On this day in 1648, during the English Civil War, the Parliamentarian Colonel Thomas Pride expelled over one hundred Presbyterian Members of the “Long Parliament” from the Houses of Parliament, in what became known as “Pride’s Purge” (*). The remaining Members, constituting the “Rump Parliament”, then instigated the legal proceedings against the King, Charles I, that led to his trial for treason, and eventually to his execution.
The Palace of Westminster – including the rebuilt Houses of Parliament – is visited on various of our walks, including the “Rebellious London” themed special.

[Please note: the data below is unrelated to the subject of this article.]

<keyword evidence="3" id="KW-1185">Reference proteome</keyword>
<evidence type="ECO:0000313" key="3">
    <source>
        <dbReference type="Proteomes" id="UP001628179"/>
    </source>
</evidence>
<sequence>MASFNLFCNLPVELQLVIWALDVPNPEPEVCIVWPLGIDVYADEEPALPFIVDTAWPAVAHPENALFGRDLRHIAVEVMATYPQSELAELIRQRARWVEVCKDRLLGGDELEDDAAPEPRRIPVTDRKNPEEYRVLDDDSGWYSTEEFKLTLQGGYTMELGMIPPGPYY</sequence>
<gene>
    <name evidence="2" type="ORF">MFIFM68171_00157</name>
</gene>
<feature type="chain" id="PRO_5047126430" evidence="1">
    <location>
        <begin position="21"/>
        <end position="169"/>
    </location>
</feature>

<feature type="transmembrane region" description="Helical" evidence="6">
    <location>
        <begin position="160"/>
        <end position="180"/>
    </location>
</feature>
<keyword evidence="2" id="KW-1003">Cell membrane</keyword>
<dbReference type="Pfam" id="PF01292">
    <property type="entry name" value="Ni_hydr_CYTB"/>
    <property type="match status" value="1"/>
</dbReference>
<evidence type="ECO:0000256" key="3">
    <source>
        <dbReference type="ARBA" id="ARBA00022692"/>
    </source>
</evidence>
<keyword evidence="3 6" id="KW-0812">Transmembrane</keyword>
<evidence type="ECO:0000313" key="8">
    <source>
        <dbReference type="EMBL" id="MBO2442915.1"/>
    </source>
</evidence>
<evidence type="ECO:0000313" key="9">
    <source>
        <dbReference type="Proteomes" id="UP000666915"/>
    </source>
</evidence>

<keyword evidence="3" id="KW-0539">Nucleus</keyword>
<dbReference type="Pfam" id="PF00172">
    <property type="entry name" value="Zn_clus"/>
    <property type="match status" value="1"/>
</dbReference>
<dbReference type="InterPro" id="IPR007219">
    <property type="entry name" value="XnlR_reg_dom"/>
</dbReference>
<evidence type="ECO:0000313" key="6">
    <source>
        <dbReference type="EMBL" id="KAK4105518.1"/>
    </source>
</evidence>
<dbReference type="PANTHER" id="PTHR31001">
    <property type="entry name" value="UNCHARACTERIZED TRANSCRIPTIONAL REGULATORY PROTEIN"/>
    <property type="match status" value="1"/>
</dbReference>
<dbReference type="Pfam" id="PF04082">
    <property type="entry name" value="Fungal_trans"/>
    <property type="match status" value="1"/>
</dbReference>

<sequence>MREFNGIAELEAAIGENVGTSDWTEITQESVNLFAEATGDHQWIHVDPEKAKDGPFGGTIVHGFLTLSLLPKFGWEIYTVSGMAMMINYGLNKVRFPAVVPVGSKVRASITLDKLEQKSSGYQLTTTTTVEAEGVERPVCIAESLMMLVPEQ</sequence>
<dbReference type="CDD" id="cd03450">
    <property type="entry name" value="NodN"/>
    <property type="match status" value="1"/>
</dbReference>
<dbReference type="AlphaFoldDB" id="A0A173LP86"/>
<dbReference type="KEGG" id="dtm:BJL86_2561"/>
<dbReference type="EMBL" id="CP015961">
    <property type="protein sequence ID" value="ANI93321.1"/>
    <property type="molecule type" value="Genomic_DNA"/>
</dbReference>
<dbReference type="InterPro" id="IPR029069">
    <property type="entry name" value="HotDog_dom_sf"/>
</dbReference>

Further details of all our walks are available in the Our Guided Walks section of this web-site.
Bookings may be made through the “Contact/Booking” section of the web-site, or by e-mail (firstname.lastname@example.org).
(*) At this time, the King and supporting Royalists were Episcopalians (who believed in the supremacy of the Bishops), and opposing Parliamentarians were divided among two factions, Independents and Presbyterians (who did not). The Independents mistrusted the English Presbyterians because their Scottish counterparts had earlier entered into an alliance with the King.